When your debts seem to be straining your budget and leaving you afraid for your financial future, it may be time to file for bankruptcy. Before heading to court in Massachusetts, you will need to decide which type of bankruptcy to file. One of your options is Chapter 13. You may have heard this called a wage earners plan because of how it works.

The U.S. Courts explains Chapter 13 is a repayment plan. You will work with the court and your creditors to develop a plan to repay your debts based on your income and ability to pay. You may lose some assets as the court may take them to repay your debts. However, you will also usually have the option of saving secure debts, such as a car or your home, because your plan allows you to continue paying them.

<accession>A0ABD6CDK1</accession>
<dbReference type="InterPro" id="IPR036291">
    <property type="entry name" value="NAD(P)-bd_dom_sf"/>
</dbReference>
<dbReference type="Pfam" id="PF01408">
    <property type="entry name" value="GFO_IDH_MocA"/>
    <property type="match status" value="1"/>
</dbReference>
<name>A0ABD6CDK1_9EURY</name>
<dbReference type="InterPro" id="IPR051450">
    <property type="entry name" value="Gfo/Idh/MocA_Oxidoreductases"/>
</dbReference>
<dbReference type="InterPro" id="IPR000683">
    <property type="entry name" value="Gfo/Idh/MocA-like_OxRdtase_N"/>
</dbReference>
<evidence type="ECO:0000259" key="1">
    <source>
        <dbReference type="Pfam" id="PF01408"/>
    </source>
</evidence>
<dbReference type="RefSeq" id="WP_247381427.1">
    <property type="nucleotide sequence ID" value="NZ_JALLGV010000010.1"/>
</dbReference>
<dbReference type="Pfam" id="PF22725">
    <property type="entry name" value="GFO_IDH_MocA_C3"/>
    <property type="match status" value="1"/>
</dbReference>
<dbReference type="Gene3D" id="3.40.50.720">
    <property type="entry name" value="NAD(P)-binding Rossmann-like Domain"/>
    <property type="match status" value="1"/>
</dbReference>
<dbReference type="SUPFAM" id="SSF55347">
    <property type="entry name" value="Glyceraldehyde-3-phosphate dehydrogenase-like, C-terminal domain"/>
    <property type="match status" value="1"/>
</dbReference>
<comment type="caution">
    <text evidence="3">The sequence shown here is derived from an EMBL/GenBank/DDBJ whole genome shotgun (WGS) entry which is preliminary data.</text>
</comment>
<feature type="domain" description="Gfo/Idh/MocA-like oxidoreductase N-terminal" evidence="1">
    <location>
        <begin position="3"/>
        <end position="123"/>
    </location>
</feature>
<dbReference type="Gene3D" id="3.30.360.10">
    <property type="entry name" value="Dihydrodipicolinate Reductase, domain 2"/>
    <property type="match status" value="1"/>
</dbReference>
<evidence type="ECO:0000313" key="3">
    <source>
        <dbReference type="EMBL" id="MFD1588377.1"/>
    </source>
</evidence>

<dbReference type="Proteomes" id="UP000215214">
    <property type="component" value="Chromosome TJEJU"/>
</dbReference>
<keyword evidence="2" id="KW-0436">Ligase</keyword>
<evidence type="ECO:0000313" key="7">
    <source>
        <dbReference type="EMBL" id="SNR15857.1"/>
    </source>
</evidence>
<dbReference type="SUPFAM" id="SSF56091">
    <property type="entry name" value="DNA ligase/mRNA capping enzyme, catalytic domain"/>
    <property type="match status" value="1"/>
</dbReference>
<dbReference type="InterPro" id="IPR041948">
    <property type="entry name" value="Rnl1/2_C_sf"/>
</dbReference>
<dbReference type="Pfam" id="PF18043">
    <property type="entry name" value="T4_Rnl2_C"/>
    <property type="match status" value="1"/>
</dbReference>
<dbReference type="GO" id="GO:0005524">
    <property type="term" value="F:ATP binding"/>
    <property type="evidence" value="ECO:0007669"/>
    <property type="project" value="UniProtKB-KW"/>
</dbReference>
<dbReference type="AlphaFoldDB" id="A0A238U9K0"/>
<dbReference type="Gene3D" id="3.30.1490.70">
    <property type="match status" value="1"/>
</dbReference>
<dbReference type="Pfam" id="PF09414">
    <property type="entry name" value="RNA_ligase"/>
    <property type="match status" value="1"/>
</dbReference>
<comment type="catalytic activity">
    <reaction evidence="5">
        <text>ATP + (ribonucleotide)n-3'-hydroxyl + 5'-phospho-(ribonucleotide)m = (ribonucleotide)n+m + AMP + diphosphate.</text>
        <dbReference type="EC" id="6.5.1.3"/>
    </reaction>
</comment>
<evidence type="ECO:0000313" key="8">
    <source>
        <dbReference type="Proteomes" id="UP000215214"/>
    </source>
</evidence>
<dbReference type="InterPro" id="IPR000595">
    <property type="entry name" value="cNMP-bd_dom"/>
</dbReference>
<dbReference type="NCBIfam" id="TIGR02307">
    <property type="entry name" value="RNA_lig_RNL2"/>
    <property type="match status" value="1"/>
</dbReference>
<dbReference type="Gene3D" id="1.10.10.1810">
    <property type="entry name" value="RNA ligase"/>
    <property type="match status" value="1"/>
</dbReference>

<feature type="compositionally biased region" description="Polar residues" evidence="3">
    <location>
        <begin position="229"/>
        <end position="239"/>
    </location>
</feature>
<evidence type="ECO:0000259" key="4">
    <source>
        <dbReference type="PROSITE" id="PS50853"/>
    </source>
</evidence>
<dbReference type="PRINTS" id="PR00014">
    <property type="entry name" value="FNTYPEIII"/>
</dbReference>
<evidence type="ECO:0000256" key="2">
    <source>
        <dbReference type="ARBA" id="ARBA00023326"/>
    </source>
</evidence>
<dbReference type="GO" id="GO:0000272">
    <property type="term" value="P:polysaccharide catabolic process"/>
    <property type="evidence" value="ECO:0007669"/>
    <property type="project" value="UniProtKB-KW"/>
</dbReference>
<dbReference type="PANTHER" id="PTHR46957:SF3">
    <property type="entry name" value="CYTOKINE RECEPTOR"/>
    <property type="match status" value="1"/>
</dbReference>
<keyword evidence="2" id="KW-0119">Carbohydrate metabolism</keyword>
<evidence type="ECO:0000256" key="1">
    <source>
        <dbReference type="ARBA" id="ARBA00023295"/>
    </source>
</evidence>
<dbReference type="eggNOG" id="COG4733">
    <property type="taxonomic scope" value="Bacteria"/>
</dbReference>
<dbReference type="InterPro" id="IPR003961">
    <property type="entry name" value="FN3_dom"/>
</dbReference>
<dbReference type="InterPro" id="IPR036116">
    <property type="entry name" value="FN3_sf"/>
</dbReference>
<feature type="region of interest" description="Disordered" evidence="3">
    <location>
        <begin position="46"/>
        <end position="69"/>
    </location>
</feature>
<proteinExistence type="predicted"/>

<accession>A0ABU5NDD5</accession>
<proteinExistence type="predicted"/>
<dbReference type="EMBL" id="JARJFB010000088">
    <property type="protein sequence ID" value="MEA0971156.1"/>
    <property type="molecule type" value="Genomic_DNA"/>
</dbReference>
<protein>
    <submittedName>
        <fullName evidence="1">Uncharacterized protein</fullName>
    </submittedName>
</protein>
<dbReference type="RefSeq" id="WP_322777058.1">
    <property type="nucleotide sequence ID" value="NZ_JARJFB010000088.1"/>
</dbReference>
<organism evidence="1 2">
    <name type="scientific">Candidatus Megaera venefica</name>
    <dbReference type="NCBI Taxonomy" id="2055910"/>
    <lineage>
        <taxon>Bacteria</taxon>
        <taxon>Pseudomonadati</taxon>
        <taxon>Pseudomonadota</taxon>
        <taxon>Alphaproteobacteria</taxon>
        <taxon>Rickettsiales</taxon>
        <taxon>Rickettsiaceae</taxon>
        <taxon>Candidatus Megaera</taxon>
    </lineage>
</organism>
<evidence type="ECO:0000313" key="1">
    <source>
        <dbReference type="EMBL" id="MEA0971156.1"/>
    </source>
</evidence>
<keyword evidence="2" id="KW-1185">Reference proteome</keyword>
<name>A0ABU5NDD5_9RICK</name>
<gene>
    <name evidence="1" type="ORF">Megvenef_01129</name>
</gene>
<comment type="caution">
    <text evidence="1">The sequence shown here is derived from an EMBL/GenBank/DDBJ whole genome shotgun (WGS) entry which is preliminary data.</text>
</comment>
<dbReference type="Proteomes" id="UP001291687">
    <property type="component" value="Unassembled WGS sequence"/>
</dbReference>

Unlike Chapter 7, Chapter 13 does not require you to pass a means test, but you do need to have income and be able to commit to a repayment plan. You may make payments for up to five years on your plan. When you reach the end date of the plan, any unpaid debts become discharged and you no longer have to pay them. Ideally, you will repay all your debts in full, but if this does not happen, they will not remain after the court discharges your case.

Do note that if your plan includes a secured debt, such as your home, you must pay at least the value of your home before the discharge. This information is for education and is not legal advice.